Texas Parks and Wildlife Department and Audubon Texas has designated the City of Bastrop, Texas as one of four Bird City Texas certified communities through 2022. The other three are Dallas, Houston and Port Aransas to receive this inaugural designation.
“We’re excited to join Audubon Texas in recognizing these four communities for the incredible work that they’ve done for birds, wildlife habitat, and connecting people with nature,” said TPWD Urban Wildlife Program Leader Richard Heilbrun. “It’s not easy to become a Bird City Texas community; it takes dedication and vision. We are confident that their accomplishments will lead to stronger, more resilient communities for people and birds.”
“We are so proud to be one of only four inaugural Texas cities to be designated a ‘Bird City,’” said Bastrop Mayor Connie Schroeder. “Bastrop is a great place to enjoy the outdoors. The designation was only possible because of the outstanding partnership between public and private entities focused on the environment. I am so proud of the team.”
That team, the Bird City Bastrop Coalition, consists of 10 different organizations who came together to plan activities and actions that would benefit birds. The 10 organizations worked on programs as the Bird City Bastrop Coalition in order to gain the Bird City Texas designation, and will continue to work together for the years to come. Coalition organizations are Master Naturalists-Lost Pines Chapter, Bastrop County Audubon, City of Bastrop, Bastrop County Master Gardeners, LCRA-McKinney Roughs, Bastrop State Park, Bastrop Chamber of Commerce, Visit Bastrop, Bastrop County Tourism & Economic Development, and the Bastrop Parks Board.
The new program recognizes Bastrop as one of the leaders in community action and bird conservation. Bastrop County is home to 277 different species of birds and a prime destination for bird watchers in the Lone Star State. The program also aims to attract more of Texas’ 2.2 million birdwatchers who are major drivers in the state’s $1.8 billion wildlife-viewing industry.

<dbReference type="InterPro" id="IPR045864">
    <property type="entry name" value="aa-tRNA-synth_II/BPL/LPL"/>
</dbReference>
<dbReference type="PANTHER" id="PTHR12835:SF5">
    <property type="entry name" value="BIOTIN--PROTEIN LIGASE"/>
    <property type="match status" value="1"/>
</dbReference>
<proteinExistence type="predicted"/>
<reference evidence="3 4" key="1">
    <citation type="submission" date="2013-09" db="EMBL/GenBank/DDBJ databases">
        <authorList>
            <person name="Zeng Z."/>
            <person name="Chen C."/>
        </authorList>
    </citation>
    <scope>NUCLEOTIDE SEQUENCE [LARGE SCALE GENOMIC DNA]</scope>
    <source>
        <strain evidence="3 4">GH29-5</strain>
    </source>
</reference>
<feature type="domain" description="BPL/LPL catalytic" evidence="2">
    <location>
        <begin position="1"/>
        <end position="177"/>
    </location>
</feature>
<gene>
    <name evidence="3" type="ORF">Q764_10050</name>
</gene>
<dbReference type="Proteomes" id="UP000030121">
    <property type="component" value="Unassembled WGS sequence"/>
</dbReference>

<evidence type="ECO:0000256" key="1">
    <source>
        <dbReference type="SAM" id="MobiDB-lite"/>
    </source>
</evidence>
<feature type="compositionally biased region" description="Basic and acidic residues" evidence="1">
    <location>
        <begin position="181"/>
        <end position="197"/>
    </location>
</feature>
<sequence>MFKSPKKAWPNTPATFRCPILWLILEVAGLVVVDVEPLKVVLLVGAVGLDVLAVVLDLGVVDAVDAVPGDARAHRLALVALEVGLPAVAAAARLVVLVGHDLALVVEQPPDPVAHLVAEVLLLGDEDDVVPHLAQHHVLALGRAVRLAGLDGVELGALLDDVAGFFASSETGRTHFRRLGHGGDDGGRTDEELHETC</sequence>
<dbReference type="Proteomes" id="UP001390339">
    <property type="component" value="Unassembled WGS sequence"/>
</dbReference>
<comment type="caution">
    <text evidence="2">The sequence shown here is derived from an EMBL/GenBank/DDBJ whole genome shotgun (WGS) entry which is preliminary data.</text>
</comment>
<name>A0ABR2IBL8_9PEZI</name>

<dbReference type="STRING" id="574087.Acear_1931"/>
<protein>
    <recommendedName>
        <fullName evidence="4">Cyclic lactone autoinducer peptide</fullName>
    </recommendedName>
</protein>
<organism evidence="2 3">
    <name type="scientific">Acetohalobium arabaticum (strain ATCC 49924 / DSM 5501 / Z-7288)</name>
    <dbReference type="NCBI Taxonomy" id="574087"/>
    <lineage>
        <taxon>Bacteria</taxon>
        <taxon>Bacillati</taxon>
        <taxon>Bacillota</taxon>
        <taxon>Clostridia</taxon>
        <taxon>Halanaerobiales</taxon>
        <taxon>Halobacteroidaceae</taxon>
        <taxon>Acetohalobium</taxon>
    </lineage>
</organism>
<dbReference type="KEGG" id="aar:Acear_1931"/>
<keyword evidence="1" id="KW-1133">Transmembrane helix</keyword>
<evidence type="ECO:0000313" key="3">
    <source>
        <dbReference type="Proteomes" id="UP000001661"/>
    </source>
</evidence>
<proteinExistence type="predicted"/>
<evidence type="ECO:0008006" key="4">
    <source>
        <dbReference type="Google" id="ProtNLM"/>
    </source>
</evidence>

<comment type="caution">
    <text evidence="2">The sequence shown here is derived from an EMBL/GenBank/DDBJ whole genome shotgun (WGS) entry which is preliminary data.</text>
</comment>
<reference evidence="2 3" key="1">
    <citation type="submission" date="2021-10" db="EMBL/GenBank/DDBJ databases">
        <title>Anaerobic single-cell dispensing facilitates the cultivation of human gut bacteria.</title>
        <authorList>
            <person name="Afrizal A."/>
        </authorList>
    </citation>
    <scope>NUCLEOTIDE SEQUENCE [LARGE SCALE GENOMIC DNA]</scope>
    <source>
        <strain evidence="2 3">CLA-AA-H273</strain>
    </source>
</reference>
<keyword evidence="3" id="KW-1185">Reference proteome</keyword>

Bastrop has been committed to restoring the ecosystem for birds and other wildlife in many ways. One is by addressing light pollution as a Dark Sky Community for the benefit of migratory birds. In addition, Bastrop will be implementing certain infrastructural measures to ensure the urban area is hospitable for a wide variety of birds such as a bird-friendly area at rescheduling tree trimming to not interfere with nesting season.
Bastrop will also be providing education and birding events to the public including an “Introduction to Birding for Adults” class at the Bastrop Public Library and annual bird counts at Bastrop and Buescher State Parks, as well as McKinney Roughs Nature Park. Educational measures will also include teaching residents about the importance of native plants and controlling native species, and the measures to stop bird collisions into windows.
“Bastrop has big plans to become even more bird-friendly and I am confident this will lead to an improved community for people of Bastrop and birds,” said Dorothy Skarnulis, chairperson of Bird City Bastrop Coalition.
“The certification recognizes the amazing work our community has done to preserve the great outdoors of Bastrop,” said Susan Smith, president of Visit Bastrop. “We look forward to continuing the conservation efforts and welcoming more bird enthusiasts to the city.”
To learn more about Bastrop’s bird education events and activities, parks and recreation, as well as places to stay, go to visitbastrop.com. You can also find the Top 10 Public Birding Hotspots in Bastrop County.